With her recent comments on tackling extremism online, Prime Minister Theresa May has not earned many fans among the tech industry in the UK or internationally. Nevertheless, she and many other British political leaders are sticking to an aggressive approach. On a trip to France earlier this month, May and her new counterpart Emmanuel Macron discussed how to introduce legal liability for tech companies who encourage or fail to crack down on extremist content. It is expected that this could include fines or other sanctions, though other methods are still on the table.
The United Kingdom and France have a long history of working together on anti-terror projects, and their shared status as targets for extremism has strengthened that bond. As attacks have increased in their number and severity (four in Britain in the last three months alone, including the most recent one in Finsbury), the two nations have come together to fight back against extremism on all fronts. Whereas their focus has previously been on a boots-on-the-ground policy, they are increasingly focusing their attention on how attackers have been indoctrinated. In a number of cases, terror suspects and other extremists are first radicalized online.
In a nutshell, the basic plan (still in its infancy, remember) is to force social media and tech companies to take an active role in cracking down on extremist content and propaganda meant to recruit impressionable youth. This will be done via legal liability for tech companies who do not succeed in removing such content. There has been much talk about ‘working with’ tech companies to do this, but the fact of the matter is that there is no ‘working with’ involved – the companies do not have a choice. It is a ‘with us or against us’ policy.
How well this will work remains to be seen, but what does it mean for tech companies on both sides of the pond?
To get an idea of how this mutual project may shape up for tech companies in the UK or France, it helps to take a look at Germany. Berlin is further ahead in implementing a similar solution, with fines of up to 50 million Euros for companies who fail to remove such extremist content quickly enough – between 24 hours and 7 days after it is brought to their attention, depending upon the severity.
These types of penalties are not just focused on terrorism or extremist content, either. Content which includes child abuse, animal abuse or other ‘unacceptable’ content are also central to the enforcement debate.
What’s interesting to note is that tech giants such as Facebook, Twitter, Snapchat, Instagram and others already have tools in place to remove such content. Most of them are turning to artificial intelligence to make moderation faster, with methods similar to data mining used to sift quickly through user-generated reports of explicit, illegal, shocking, or extreme content.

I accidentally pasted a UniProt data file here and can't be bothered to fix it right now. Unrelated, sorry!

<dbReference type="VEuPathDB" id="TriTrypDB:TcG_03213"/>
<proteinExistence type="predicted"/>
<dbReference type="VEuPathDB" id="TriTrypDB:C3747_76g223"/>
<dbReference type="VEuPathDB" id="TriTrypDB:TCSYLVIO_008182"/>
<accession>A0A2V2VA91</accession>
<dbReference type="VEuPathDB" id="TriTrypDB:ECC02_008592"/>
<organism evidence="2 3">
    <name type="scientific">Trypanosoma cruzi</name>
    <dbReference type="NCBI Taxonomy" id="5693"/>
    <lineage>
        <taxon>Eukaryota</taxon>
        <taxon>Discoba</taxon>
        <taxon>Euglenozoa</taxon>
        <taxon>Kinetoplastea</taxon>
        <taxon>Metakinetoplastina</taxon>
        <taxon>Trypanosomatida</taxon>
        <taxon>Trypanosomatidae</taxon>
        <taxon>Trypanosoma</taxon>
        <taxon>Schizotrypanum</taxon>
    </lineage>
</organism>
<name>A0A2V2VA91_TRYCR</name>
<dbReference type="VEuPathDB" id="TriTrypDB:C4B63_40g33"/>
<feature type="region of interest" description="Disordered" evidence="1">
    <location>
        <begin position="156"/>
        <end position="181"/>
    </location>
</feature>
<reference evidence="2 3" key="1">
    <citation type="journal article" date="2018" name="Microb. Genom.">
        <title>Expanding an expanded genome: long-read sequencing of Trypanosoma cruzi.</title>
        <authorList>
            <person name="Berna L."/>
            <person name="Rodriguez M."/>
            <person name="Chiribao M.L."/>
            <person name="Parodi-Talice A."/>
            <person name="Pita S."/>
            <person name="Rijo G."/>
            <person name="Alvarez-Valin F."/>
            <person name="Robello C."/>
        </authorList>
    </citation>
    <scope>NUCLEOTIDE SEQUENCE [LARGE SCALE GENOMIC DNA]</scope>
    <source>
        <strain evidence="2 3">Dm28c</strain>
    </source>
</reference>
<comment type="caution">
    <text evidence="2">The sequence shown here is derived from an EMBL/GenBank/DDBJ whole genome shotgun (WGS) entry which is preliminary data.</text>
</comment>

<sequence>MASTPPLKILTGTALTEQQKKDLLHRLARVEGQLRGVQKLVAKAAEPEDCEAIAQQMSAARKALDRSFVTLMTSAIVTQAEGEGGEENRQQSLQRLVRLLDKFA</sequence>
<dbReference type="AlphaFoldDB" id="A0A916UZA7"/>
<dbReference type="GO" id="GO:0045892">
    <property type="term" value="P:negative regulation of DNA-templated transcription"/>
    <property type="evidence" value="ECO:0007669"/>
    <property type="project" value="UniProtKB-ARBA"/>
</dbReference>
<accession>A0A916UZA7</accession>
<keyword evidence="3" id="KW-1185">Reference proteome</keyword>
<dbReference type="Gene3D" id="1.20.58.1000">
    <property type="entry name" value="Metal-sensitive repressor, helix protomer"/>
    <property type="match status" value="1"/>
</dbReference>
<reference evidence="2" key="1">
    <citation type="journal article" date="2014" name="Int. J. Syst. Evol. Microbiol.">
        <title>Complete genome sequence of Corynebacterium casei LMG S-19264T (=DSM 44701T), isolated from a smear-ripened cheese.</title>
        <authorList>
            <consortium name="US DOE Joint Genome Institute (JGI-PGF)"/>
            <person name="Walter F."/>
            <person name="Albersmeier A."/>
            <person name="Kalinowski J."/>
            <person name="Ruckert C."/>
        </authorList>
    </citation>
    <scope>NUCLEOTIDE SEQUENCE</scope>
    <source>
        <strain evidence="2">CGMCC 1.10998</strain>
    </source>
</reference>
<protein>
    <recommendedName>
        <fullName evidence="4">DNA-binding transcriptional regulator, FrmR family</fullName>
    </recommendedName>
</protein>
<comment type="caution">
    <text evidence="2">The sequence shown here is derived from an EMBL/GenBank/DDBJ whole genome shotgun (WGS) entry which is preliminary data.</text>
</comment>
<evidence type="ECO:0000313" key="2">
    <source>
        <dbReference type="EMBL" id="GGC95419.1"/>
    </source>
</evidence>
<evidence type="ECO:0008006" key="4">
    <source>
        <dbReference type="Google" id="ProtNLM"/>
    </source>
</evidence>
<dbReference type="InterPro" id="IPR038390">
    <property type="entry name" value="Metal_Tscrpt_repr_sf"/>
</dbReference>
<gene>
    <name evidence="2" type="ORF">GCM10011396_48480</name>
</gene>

As a result, there has been push back to Theresa May’s project from both inside and outside the industry. One of the major factors is that May has been very vocal about ‘policing the internet’ and is strongly opposed to net neutrality. Those ideas are likely driven by a perception of the internet as a lawless swamp that needs a shining light cast on it.
In truth, this is not always the case. Many civil liberties and net neutrality activists are very unhappy with the increasing level of government interference online.
There is also evidence that the most recent attacks have hardly needed the internet at all, and were mainly carried out by recruitment cells also active within the host countries as well as in training camps abroad. Salman Abedi, who perpetrated the bombing on Ariana Grande’s May concert in Manchester, travelled to Libya just before carrying out his attack on concertgoers. Questioning the efficacy of heightened surveillance, there are growing claims that the these measures are just a foot in the door for government agencies to increase their policing presence online — using the online giants as unwilling accomplices.
Whatever the truth, two powerful European leaders coming together to force tech companies to tackle extremism in the online sphere is sure to have a profound effect. Between them, May and Macron have the power to ensure compliance is closely linked to what matters most to these companies – profits. Though many companies are making progress on their own, such as Facebook hiring 3,000 more moderators to pore through and pass judgement on such content, the collaboration between the UK and France will steer private companies and corporations towards a far more active stance in online policing of user-generated content. For better or for worse, it looks like this will be the new normal.
The views expressed in this article represent the author’s personal opinions and do not reflect the views of RudeBaguette.